The phrase “fight forever” is heard quite a bit on AEW programming, but while it’s most frequently used as a chant by fans, Matt Hardy uses it to describe his career history with Christian Cage – a history 20 years long and running, including a match on August 3, 2022, on AEW Dynamite.

“It’s crazy,” acknowledged Hardy during an exclusive sit-down with at Starrcast V. “We’ve known each other for a quarter of a century now. It was 1999 when we had what is now our iconic tag team ladder match. It’s just so crazy. I’m very grateful that all of us are healthy enough to be wrestling.”

The challenge, of course, when facing an opponent with whom there is that much history is in trying to keep things fresh while still being true to the history. Hardy said that Christian’s current heelish personality made it a perfect opportunity to revisit their feud.

“A lot of it comes from people tweaking and changing and evolving their characters as they go forward,” he explained. “That gives them different motivations. And if you have a little bit of a story leading into the match, you can build off that story. In this scenario, Christian has been such a piece of (crap) to everybody. The things he’s done to me, and the insults he’s thrown my way towards my family and my brother, it gives me great motivation to kick his ass.”

One of Hardy’s other objectives is to avoid injury during the match. It’s no secret that he and Cage are both approaching 50 years old. So part of the equation in the match is recognizing that they may not be able to do the same things they did when they were in their 20s and 30s. For Hardy, that’s something he’s very cognizant about, and he says his current in-ring style is very much in line with that mentality.

“I’ve tried to (slow down) as undercover as possible,” he laughed. “But, actually, even the whole reason I started doing ‘Broken Matt Hardy’ in the beginning was to be more of a theatrical character, as opposed to a ‘work-rate’ guy. I wanted to get more longevity out of my body. I still incorporate that stuff in the things I do nowadays.”

“There are times where I try and crank it up, and especially if it’s a match or scenario that really calls for, you know, doing something that is risky, or something that’s a high risk. But even then I try to be very smart about it. As you get older, you learn to work smarter. You can still work hard, but you can work smarter, and a lot healthier.”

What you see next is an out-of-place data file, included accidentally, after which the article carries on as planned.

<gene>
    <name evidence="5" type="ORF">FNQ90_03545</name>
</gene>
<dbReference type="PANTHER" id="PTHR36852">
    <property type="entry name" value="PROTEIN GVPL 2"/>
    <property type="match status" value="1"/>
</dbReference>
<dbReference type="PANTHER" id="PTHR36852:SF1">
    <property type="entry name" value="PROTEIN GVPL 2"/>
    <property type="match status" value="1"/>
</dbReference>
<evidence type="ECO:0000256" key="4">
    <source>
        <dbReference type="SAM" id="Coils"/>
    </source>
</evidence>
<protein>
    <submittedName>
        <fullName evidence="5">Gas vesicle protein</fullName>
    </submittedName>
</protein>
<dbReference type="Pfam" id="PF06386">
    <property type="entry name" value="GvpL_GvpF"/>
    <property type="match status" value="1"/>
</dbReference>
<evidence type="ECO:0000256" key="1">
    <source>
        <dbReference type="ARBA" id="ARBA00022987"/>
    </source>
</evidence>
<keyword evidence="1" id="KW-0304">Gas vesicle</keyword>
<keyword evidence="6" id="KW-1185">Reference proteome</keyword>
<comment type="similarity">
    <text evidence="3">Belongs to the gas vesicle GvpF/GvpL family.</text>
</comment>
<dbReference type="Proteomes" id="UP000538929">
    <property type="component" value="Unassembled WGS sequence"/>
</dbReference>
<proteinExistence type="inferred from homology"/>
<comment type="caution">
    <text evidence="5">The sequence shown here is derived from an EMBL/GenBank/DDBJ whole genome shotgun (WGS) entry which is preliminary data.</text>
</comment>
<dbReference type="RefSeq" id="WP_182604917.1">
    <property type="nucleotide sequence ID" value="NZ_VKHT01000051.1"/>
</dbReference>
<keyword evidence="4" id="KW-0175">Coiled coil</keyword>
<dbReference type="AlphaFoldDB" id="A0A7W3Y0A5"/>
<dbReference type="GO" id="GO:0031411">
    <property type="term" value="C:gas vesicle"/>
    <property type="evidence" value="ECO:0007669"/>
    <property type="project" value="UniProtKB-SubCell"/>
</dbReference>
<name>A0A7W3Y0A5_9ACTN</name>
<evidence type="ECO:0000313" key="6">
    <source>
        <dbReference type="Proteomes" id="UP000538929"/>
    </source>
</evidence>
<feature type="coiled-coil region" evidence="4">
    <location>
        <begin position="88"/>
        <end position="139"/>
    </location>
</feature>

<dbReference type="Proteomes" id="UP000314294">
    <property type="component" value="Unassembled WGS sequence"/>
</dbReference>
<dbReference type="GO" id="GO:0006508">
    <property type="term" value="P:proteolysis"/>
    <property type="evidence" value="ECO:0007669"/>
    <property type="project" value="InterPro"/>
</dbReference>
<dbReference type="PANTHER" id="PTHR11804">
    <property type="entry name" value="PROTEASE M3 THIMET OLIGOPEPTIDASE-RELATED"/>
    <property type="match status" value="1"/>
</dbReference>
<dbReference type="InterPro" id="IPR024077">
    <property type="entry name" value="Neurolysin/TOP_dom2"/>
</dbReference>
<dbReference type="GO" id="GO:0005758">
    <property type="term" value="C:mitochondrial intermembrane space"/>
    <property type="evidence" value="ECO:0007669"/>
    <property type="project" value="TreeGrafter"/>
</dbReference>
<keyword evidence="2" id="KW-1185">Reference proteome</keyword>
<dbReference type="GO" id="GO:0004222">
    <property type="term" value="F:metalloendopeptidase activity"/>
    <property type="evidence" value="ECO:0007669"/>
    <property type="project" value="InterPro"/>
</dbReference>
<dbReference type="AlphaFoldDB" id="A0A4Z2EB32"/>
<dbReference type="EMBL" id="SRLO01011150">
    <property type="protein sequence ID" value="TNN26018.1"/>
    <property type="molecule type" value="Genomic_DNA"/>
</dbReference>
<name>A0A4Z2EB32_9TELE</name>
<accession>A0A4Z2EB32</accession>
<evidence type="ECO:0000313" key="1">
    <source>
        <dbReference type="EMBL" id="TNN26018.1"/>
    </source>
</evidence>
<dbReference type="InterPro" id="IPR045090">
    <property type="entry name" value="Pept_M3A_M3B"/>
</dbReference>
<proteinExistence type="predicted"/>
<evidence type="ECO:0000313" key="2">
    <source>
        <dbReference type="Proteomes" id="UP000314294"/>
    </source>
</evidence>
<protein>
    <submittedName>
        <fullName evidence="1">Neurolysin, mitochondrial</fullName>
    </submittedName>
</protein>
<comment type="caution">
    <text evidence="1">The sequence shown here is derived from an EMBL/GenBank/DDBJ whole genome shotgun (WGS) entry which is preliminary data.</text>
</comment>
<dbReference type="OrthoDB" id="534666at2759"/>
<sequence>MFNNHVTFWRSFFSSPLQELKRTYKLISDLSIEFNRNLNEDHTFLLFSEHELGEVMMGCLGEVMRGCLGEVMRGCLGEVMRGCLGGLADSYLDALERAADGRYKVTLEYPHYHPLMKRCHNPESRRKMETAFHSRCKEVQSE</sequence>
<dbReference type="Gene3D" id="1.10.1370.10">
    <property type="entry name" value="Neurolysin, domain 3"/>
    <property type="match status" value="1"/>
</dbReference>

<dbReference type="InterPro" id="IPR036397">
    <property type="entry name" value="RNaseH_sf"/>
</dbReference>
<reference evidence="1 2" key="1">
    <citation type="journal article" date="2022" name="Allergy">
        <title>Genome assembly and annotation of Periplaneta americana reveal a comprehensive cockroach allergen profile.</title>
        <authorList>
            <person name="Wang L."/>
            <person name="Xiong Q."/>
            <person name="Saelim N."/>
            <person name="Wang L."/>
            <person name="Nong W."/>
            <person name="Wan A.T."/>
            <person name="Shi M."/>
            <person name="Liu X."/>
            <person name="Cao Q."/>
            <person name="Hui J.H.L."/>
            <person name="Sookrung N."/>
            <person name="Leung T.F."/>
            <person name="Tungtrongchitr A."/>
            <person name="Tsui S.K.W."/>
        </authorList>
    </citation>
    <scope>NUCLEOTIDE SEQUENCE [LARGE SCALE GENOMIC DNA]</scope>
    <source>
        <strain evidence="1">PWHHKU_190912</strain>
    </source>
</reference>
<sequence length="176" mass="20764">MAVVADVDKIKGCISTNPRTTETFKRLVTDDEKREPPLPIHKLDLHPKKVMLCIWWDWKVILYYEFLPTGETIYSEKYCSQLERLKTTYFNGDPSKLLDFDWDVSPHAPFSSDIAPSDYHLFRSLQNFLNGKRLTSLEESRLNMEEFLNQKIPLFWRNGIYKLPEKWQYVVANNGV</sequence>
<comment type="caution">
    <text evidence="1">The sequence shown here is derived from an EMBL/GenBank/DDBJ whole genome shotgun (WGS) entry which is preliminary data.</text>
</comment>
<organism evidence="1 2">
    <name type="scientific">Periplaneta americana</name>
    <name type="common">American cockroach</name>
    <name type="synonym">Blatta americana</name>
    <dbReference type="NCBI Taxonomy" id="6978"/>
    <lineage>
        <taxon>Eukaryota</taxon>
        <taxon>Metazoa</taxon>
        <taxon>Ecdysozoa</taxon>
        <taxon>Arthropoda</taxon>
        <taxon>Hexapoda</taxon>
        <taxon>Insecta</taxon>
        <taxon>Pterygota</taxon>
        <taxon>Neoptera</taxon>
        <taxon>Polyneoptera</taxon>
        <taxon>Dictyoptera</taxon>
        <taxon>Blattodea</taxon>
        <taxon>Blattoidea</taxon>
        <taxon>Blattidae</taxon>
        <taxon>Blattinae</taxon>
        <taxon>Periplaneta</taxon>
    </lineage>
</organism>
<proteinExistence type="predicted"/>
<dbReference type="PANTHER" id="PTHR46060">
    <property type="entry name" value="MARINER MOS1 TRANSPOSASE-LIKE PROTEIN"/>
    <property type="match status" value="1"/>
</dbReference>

In mentioning the Broken Matt Hardy character, the discussion naturally turned to the entire “Broken” universe, and the role that played in popularizing cinematic matches. Of course, to some purists, those aren’t at all popular. Hardy accepts that that genre isn’t universally-loved, but makes no apologies for his part in furthering the concept.

“Yes, ‘divisive’ is a very good word for it,” he agreed. “I just wanted to try something different.  The (Broken universe) was me really stepping way out of my comfort zone. And, you know, stepping out of the realm of normal.”

“I was inspired to do it as a throwback to things like Papa Shango in the early ’90s, or the early Undertaker with the magic and supernatural elements that had people thinking, ‘Oh my God, is he an extraterrestrial being? Because he can do all these weird things,’” he explained.

“I knew when we did that first contract signing [Ed. note: in Impact Wrestling] it was so polarizing. But people cared about it. They either absolutely loved it, or they absolutely hated it. But they cared. In wrestling, the worst thing you can do is have people not to care about what you’re doing at all. If there’s a reaction, if there’s cheers, boos, if people are reacting, if you’re evoking emotion, you’re doing something right. So I knew we were on a good path.”


After the buzz of the initial segment, things got ramped up, leading to the Final Deletion match between Matt and his brother, Jeff. The near 20-minute cinematic match broke nearly every convention of a traditional match, using special effects and video cuts, various odd characters and cameos, and various unconventional props like a fireworks shooter and a dilapidated boat.

“We were making that up on the fly,” he laughed. “No, really. I mean, we – myself and Jeremy Borash – had an outline of what we were looking to do, but it was our first time shooting one of those. There were only four people working on production there, which is hard to believe, because we shot it over the course of one night, a full 12 hours.”

After the success of that video, they kept trying to out-do themselves with subsequent videos like The Great War, and Apocalypto, which saw Decay member Crazzy Steve get pushed into and ejected from a volcano.

“That one was my favorite cinematic match I’ve ever done,” he said. “Because it was like a short movie, you know, with all these different tag teams, and they had all these different interactions. And I love that we put these spontaneous cameos in there which pop people. That’s part of the magic of cinematic matches.”

“And I get it, I understand that there are a lot of people that are just diehard wrestling fans, they consider themselves purists, and that’s all they want to see. And I don’t hold that against them at all. But,” he counters, “I think (cinematic matches are) a different way of like telling a story. And my pitch as to why they are positive is this: at the end of the day, pro wrestling is entertainment, no matter how you slice it. And this is a way to entertain people, which is also very, very different. And there’s definitely a huge base for it, there’s a huge market out there.”